Telstra rivals welcome wholesale inquiry

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Telstra rivals welcome wholesale inquiry

Watchdog acknowledges potential price squeeze.

The Competitive Carriers' Coalition has welcomed a snap inquiry into wholesale ADSL by Australia's competition regulator as a move to "reinstate telecommunications regulation".

The Australian Competition and Consumer Commission called the surprise inquiry last week in response to Telstra's revised structural separation undertaking.

The inquiry, expected for completion next month, precedes the watchdog's final decision on the undertaking, contributing to delays in the finalisation of Telstra's $11 billion deal with NBN Co and the Federal Government.

Consultation on possible declaration of the service marks an about-turn for the commission which, as late as April this year, has refused to declare wholesale ADSL services, despite numerous consultations on the issue.

Telstra committed in its initial undertaking to provide an equal-access rate card to ADSL ports on its copper network, which would replace individually negotiated deals between the incumbent and resellers.

The telco revealed plans to charge a reference price of $31 a month excluding GST for metropolitan ports on its off-net wholesale ADSL2+ product and $38 a month for ports in outer metropolitan and regional areas.

In addition, leasing Telstra backhaul to a point of presence in a nearby capital city (known as the aggregated virtual circuit or AGVC) would be charged at $65 a megabit - three times the planned cost of similar connectivity to be offered by NBN Co.

The prices were viewed as being no better than those currently available.


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In a discussion paper [pdf] released this morning, the ACCC pointed to three competition notices handed to Telstra over increases in its wholesale ADSL pricing over the past decade.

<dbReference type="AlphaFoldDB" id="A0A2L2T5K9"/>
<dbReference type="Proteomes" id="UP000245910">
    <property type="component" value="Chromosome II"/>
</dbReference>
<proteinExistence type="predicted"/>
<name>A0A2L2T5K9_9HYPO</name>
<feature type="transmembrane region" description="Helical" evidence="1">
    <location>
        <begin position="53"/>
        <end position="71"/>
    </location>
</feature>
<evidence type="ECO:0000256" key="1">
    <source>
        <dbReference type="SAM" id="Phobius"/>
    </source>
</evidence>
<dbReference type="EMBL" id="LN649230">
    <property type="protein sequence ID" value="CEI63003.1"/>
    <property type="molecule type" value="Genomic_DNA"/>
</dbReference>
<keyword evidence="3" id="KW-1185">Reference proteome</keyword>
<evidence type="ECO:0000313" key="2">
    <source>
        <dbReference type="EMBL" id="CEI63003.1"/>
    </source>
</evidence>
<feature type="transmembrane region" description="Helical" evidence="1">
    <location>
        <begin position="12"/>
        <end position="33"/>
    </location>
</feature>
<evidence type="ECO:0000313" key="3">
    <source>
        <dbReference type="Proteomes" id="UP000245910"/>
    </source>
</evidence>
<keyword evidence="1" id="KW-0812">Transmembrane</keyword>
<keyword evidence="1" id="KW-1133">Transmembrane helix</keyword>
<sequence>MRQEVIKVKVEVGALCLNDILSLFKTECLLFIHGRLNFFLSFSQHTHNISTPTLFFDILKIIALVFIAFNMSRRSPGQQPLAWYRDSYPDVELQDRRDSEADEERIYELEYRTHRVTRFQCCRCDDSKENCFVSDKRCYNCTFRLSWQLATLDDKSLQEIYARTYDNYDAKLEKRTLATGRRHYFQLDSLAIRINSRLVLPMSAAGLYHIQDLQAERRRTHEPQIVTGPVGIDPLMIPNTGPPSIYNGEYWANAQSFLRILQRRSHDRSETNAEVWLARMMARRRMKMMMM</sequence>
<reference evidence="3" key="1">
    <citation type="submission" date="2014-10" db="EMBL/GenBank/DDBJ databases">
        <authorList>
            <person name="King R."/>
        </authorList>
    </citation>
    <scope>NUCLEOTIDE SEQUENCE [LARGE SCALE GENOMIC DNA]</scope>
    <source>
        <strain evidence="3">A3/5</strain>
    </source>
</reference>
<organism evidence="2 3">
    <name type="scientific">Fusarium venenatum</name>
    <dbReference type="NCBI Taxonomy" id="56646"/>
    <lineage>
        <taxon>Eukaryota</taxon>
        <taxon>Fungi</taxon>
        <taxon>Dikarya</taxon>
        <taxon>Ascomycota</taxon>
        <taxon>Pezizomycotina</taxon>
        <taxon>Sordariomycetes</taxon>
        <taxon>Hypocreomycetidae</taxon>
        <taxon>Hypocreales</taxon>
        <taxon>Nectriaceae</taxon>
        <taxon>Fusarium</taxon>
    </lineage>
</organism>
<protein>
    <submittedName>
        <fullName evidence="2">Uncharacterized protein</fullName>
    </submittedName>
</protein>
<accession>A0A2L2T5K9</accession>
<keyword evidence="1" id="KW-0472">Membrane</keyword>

Despite resolution of these notices, the ACCC acknowledged Telstra's price squeeze had continued, leading competitors to lodge complaints last year.

"It appears clear that Telstra has retained a dominant position in the supply of retail and wholesale DSL services," the commission noted.

The commission said it would explore ADSL competition in Australia and its likely path in future.

It would also look to consult on the whether the revised structural separation undertaking from Telstra would be sufficient in addressing competitive concerns.

The telco included provisions to nullify some clauses of its undertaking should the watchdog declare the wholesale ADSL service, including retail competitors received the same DSL upgrades and pricing as Telstra's own retail arm, without ACCC intervention.

The coalition of Telstra competitors, including Internode and Macquarie Telecom, pushed for the inquiry to rectify "serious anomalies in the regulatory landscape".

"They have created regulatory gaps that Telstra was able to exploit to the serious disadvantage of competitors seeking to provide choice to consumers," a coalition spokesman said.

"The ACCC has been forced to be reactive in dealing with these issues, rather than being empowered to step in and set the prices and conditions under which Telstra sells wholesale DSL services.

"The Commission, under new chairman Rod Sims, has clearly seen the flaws in the previous decision and acted to protect consumers."

The ACCC will consult on the inquiry until January 19.

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